This is an archival story that predates current editorial management.
This archival content was written, edited, and published prior to LAist's acquisition by its current owner, Southern California Public Radio ("SCPR"). Content, such as language choice and subject matter, in archival articles therefore may not align with SCPR's current editorial standards. To learn more about those standards and why we make this distinction, please click here.
Victory Knot a Victory for Dodgers
One day before the season begins, I found myself heading up Elysian into the Dodger Stadium parking lot. The gate attendant draws my attention to follow a blue line that will take me to the Stadium Club. I am no stranger to the Stadium Club, but I never had noticed the super-convenient blue line that takes you on a beeline directly to Lot M. It kind of made me think about all the things I don’t notice in life. Like the birthdays of people I care about.
The parking lot has that “morning of a wedding” day feel. There are all kinds of people coming in and out of the stadium with purpose. Crews are landscaping and painting. Chavez Ravine is being primped and primed. I feel like I should have worn an Easter dress. It’s that big of a day.
I call Dodgers’ Executive Chef Joseph Martin once I enter the building and he takes me to an impressive spread surrounded by his sous chefs and cooks. This spread represents the new items available throughout Dodger Stadium this year. There are the new fish tacos and a collection of new desserts that will be available on the sweets cart that comes around the luxury boxes. While everything looks good, there are two items that stand out.
The first is the Picante Dog, a returning concession stand hero back after a hard fought Facebook campaign brought it back from the grave. It was right there just as I remembered it from my first Dodger games as a young buck visiting from the Conejo Valley. Not to wax poetic, but for many people I assume the return of the Picante Dog will feel similar to seeing former Dodger legends strolling around the ballpark: It is great to see them and they are a little thicker than you remembered them.
The other item has already gotten quite a bit of press, but I am confident I am the first to have conquered it. This is truly a report from the gastronomical front line as I am the first blogger to have eaten the new Victory Knot successfully (to my knowledge).
The Victory Knot is simply a two-pound pretzel served in a pizza box. It's as simple and as amazing as it sounds. The Victory Knot is a warm, doughy pretzel so big it could feed four people (or two drunk guys or an entire sorority). It comes with beer cheese (to go with your beer), a mustard for the purists and a creamy icing that sort of elevates the Victory Knot into dessert territory. This is the stuff that dreams are made of. While not exclusively at Dodger Stadium, the Victory Knot is the exact direction stadium food should be moving. By that I mean portions that require a pizza box.
Some other news sources began taking photos, but I wanted to speak more with Chef Martin. He’s got a great way about him and he seems to really love his job. I’d probably call this guy to get a beer. I ask to go outside to view the inspired new outdoor seating at the Stadium Club. If you remember, there used to be a dipped down area of window seating, which has now been replaced by a wall of glass doors and outdoor dining areas. It is vibrant and really connects the club to the stadium. I can imagine drinking a beer before the game and watching the field crew prep the diamond. It's an inspired idea.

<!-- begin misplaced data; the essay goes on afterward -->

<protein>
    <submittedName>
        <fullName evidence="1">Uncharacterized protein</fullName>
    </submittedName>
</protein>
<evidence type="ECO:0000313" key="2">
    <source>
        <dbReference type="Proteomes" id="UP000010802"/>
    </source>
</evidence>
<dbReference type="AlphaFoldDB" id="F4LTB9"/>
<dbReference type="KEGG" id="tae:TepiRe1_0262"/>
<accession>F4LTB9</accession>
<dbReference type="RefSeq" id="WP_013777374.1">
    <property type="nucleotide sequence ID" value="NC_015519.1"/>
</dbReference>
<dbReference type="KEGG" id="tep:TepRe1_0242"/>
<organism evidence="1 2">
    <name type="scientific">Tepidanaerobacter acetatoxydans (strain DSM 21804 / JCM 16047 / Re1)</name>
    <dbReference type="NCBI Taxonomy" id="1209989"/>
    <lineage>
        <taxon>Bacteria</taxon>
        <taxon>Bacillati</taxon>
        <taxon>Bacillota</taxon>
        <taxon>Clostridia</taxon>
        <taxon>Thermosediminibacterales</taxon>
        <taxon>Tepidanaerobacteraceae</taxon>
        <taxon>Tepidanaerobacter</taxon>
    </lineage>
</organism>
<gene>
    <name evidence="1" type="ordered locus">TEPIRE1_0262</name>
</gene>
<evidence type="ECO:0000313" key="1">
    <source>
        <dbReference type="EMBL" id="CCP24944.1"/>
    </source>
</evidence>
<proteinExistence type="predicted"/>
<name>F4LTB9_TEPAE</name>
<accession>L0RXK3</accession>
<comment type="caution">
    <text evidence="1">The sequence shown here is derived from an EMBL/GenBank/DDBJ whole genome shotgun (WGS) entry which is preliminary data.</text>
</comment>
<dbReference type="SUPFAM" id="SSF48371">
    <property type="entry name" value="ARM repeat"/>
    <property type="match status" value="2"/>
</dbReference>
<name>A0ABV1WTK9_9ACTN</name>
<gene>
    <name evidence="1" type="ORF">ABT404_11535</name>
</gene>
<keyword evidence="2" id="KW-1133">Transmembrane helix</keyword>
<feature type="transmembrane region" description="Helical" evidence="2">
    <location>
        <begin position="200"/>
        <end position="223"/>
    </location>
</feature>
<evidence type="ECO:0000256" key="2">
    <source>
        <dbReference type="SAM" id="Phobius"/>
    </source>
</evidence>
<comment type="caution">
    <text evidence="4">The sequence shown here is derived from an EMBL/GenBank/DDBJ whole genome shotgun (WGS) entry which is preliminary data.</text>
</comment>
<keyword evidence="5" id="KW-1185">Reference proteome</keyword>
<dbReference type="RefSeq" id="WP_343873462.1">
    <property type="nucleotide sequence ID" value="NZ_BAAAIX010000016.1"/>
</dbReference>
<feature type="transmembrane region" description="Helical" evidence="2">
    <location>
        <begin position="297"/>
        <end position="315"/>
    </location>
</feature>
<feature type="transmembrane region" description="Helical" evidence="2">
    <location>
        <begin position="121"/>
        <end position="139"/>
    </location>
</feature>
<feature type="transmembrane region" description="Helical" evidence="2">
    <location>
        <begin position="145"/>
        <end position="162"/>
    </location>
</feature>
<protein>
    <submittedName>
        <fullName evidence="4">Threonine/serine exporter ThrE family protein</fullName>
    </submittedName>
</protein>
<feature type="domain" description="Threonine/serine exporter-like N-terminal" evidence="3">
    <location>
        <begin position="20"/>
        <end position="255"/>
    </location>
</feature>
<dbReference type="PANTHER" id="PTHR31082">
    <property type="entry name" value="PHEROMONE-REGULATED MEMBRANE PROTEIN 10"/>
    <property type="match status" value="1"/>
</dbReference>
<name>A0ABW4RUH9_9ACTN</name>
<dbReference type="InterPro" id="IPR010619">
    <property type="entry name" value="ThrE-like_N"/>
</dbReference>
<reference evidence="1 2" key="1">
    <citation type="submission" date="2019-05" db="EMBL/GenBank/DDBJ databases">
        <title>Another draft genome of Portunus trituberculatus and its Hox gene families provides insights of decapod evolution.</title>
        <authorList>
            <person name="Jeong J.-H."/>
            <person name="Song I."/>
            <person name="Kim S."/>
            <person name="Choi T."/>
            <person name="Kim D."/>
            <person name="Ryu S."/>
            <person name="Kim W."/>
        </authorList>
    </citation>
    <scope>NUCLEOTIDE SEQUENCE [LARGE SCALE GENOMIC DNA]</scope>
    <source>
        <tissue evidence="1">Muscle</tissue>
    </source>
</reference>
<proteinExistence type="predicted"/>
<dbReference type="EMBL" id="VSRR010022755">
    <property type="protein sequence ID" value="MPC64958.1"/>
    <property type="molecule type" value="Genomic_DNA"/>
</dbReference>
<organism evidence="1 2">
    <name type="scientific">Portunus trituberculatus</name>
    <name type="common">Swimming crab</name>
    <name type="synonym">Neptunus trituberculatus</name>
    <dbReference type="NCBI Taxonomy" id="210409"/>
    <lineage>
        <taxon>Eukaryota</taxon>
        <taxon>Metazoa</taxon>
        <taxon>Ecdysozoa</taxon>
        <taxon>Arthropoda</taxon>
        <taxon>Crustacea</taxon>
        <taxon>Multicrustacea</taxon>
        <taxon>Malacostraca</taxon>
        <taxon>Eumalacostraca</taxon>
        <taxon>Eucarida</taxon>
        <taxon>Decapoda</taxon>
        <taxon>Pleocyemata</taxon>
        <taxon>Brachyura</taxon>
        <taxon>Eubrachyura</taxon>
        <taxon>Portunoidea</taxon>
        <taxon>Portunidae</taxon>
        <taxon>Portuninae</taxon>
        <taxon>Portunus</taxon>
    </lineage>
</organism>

Chef Martin used to work with the Lakers, but Dodger Stadium was always his dream kitchen. It comes through in his enthusiasm. I asked him if he thought the Victory Knot would translate to more victories on the field or the added mental advantage we need to combat the cheesesteak-powered Philadelphia Phillies should we meet in this year’s NLCS (again). He laughs and says he hopes so. I asked him about our slow start this season (2-4, our worst beginning in seven years). He simply tells me he is excited to have the team back for “some home cooking”. I like this guy.
After a brief discussion about the 240 plus pounds of beef tenderloin being served in the Dugout Club on tomorrow’s opening day, he gives me a Victory Knot for the road. I looked for a wheelbarrow to help me get it back to my car, but decide this will be my cardio for the day. This thing may be two pounds, but it feels like twenty. It makes me love America.
Before leaving, I take the time to look around the stadium a bit. It is honestly the best it has looked on Opening Day in the six years I have been a season ticket holder. There have been many modifications and improvements I suspect will not get press beyond this post. The details are all there, however. There is fresh paint, new signs and architectural tweaks all around. There is new art on the walls. I even saw a photo of Mike Scioscia displayed prominantly behind the concierge desk. I was glad to see the Dodgers still want to claim him.
This mid-century cathedral to the American Game looks as promising as the thought of another summer of baseball. I am reminded again every April why the worst thing that could happen to this city is another bland, billion-dollar stadium with its frills and gimmicks. This is the house that Koufax built.
With so much talk of non-baseball issues this offseason regarding the Dodgers, things appear to be alive and well at the Ravine. The stadium looks sharp and fresh. There are bounces in people’s steps. The season is upon us and I cannot wait to enjoy it one Victory Knot at a time.